Rays vs. Indians: Score, Grades and Analysis
For the second time in three nights, the Tampa Bay Rays survived elimination, this time defeating the Cleveland Indians with a 4-0 win of Wednesday's AL Wild Card Game at Progressive Field in Cleveland.
One of the hottest pitchers in baseball down the stretch, Alex Cobb took the mound for the Rays. He wasn't razor sharp, getting knocked around for eight hits and one walk in 6.2 innings, but was effective when necessary and worked out of several jams.
The Tribe, fueled by Yan Gomes and Lonnie Chisenhall at the back of the lineup, put runners in scoring position with less than two outs on three separate occasions. But the home team wasted each opportunity, unable to come up with the clutch hits when needed most.
Cobb handed the game to Joel Peralta in a bit of a two-out jam but with a zero in the run column in the bottom of the seventh. And Peralta kept it that way, as Nick Swisher went down swinging for the final out of the inning.
MLB.com's Jordan Bastian summed up the historically inept night for the Indians offense:
The last time the Indians had at least 9 hits (with 3 doubles) and scored 0 runs (in regular season) was June 9, 1938.— Jordan Bastian (@MLBastian) October 3, 2013
The Rays bats took care of the rest.
After a slow start against flame-throwing rookie Danny Salazar—who hit 100 mph in the first and struck out three of his first four batters (retiring six straight to start the game)—Delmon Young finally connected in the top of the third inning.
And when you connect with a 98 mph fastball, this happens:
Young struggled to make much of an impact during the regular season between the Philadelphia Phillies and Rays, but this was just another playoff game for the new Mr. October, according to ESPN Stats & Info:
Delmon Young has 9 postseason HR in the last 3 seasons, most in MLB— ESPN Stats & Info (@ESPNStatsInfo) October 3, 2013
"The adrenaline was definitely going pretty fast there in the early going of the game," Cobb said, per Bill Chastain and MLB.com. "Once Delmon hit that home run, I had a little bit of a run to work with, I tried to fill up the strike zone.
"My stuff wasn't the best it's been, but I made my defense work, and they were awesome. Everybody in the infield contributed."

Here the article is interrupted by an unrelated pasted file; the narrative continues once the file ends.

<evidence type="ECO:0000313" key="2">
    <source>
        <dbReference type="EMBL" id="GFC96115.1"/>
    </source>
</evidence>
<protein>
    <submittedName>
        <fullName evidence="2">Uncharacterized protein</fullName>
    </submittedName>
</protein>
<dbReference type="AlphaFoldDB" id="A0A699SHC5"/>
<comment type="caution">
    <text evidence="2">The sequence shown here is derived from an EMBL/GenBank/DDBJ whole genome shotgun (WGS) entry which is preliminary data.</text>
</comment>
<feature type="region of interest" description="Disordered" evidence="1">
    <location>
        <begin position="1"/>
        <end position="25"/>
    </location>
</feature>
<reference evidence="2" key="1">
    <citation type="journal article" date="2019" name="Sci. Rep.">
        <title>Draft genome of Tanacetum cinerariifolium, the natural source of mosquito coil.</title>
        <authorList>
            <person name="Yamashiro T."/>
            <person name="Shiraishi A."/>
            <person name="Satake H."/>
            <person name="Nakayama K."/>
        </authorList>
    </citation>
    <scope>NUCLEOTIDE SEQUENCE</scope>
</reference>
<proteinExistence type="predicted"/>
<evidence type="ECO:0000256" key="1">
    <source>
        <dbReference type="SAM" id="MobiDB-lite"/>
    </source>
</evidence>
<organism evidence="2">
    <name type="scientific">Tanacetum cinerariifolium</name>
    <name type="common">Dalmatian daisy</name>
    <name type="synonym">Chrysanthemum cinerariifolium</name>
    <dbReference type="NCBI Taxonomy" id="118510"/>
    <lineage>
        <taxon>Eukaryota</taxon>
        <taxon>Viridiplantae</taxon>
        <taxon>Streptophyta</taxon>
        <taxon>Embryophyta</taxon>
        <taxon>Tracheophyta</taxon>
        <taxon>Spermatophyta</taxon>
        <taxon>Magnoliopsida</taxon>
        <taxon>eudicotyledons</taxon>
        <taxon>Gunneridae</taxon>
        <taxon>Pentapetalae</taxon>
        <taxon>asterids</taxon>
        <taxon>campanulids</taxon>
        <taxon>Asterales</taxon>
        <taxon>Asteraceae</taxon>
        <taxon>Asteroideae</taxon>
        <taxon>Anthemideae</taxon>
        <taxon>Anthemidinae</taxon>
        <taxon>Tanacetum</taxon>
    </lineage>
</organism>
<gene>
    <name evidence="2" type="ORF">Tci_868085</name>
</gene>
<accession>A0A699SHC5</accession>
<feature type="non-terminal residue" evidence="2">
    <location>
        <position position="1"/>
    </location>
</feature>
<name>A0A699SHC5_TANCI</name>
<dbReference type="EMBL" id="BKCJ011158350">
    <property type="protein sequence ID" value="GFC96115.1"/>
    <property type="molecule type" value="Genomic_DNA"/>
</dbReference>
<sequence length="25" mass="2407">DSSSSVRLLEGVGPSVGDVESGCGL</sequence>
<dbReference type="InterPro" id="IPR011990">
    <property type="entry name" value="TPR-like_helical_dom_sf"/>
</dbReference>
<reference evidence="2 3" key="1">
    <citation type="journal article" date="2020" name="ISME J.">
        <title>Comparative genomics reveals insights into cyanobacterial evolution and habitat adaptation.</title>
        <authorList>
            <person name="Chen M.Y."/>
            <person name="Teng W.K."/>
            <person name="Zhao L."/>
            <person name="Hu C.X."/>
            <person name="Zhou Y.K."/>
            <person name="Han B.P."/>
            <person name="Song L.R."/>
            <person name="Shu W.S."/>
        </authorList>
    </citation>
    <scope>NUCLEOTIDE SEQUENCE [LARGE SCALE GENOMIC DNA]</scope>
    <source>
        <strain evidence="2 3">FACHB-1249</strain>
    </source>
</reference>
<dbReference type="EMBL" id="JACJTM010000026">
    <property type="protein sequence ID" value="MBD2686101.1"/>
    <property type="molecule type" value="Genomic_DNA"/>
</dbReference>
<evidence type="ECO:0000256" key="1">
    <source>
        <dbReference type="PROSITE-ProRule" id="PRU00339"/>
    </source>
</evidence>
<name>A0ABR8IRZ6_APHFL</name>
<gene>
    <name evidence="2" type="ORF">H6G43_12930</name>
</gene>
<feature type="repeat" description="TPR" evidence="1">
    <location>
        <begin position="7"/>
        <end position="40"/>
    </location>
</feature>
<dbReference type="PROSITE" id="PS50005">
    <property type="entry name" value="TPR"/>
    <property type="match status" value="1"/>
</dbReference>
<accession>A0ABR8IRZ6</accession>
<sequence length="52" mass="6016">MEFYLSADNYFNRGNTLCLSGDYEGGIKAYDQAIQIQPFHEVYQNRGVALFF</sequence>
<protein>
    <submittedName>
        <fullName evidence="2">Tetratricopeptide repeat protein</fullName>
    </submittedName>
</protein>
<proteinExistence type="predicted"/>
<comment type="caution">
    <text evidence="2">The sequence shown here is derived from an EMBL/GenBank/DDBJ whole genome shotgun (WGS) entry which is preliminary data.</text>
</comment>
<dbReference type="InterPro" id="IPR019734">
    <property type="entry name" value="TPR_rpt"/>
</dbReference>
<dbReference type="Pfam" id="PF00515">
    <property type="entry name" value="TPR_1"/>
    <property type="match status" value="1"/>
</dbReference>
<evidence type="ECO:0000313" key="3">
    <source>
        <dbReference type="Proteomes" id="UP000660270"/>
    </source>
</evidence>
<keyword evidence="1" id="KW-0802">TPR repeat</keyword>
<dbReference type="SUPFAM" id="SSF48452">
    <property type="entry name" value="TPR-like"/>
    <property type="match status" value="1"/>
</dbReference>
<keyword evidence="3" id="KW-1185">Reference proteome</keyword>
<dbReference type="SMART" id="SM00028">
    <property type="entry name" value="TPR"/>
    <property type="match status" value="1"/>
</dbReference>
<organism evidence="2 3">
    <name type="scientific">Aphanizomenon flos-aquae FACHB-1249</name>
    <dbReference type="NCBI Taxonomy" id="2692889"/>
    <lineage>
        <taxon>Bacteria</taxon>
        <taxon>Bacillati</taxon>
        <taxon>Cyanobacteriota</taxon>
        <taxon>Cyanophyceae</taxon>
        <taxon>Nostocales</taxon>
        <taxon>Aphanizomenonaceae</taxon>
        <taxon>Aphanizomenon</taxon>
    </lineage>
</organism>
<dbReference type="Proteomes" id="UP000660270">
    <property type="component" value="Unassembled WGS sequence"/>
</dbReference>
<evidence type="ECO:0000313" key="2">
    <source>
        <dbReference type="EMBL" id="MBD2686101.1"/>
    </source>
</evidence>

Salazar's second time through the lineup was far more bumpy, as he gave up back-to-back singles to James Loney and Evan Longoria in the fourth. Both scored on a two-out double from Desmond Jennings.
After walking Jose Molina to lead off the fifth, his night finished with an inefficient final line: 4.0-plus innings, four strikeouts, four hits, two walks, three earned runs.
The Indians threatened at times during the game, but Asdrubal Cabrera grounded into a bases-loaded double play to end the fourth inning and Nick Swisher struck out swinging in the seventh, stranding Gomes and Chisenhall on the bases.
Cleveland left nine runners on base (six in scoring position) for the game. They had two hits with RISP, but neither materialized in a run.
Peralta and Jake McGee pitched a no-nonsense 1.1 scoreless innings of relief and the Rays added another insurance run in top of the ninth after a few defensive mishaps from the Indians, setting up Fernando Rodney for a 1-2-3 inning to complete the impressive 4-0 shutout.
Alex Cobb, Rays: B+
Again, it wasn't the best performance of his career, but it was a winning one—and that's all that matters.
Cobb got out of a bases-loaded, one-out jam in the fourth inning with a double play, and he got out of a first-and-third, zero-out jam in the fifth inning with a strikeout and two groundouts. In a do-or-die game, not many pitchers would have kept their cool in back-to-back high-tension situations like that.
His off-speed stuff was especially effective, as he kept the Indians off-balance. That proved crucial in getting timely strikeouts (he finished with five) and ground balls.
Danny Salazar, Indians: C
The first time through the lineup, Salazar was terrific, striking out three and giving up just the one solo homer to Young.
But his blazing fastball lost its effectiveness the second time through, as he gave up three hits and two runs in the fourth inning and was subsequently pulled shortly thereafter.
It's worth mentioning here that the Indians bullpen (5.0 innings, seven strikeouts, four hits, zero walks, zero ER) was spectacular and did its part to keep the Tribe in the game.
Desmond Jennings, Rays: A-
It may have been Young's home run that put the Rays in front, but Jennings' clutch two-out, two-run double gave them some vital insurance. Who knows how the 25-year-old Cobb would have responded to all of Cleveland's scoring chances with merely a one-run lead?
Jennings also added a single in what was a gritty effort—he came in with a bad hamstring and was replaced by pinch-runner Sam Fuld in the seventh inning.
Asdrubal Cabrera, Indians: D
Well, that couldn't have gone much worse.
With a runner on second and two outs in the second inning, Cabrera lined out to center field. Not the worst thing in the world.
With the bases loaded and just one out a couple innings later, he had a chance to redeem himself. But he grounded into a double play to end the rally and the Indians' best opportunity to get back into the game.
Desmond Jennings, clutch. Asdrubal Cabrera (and Nick Swisher and Michael Bourn, who both also struggled with RISP), not clutch.
Well, the Indians go golfing or skiing or fishing or whatever they like to do in the offseason.
The Rays, on the other hand, now travel to Boston to begin a five-game series with the Red Sox. Game 1 of the ALDS is on Friday at 3 p.m. ET.
You can watch all postseason baseball live on TBS.com or your mobile device.
What is the duplicate article?
Why is this article offensive?
Where is this article plagiarized from?
Why is this article poorly edited?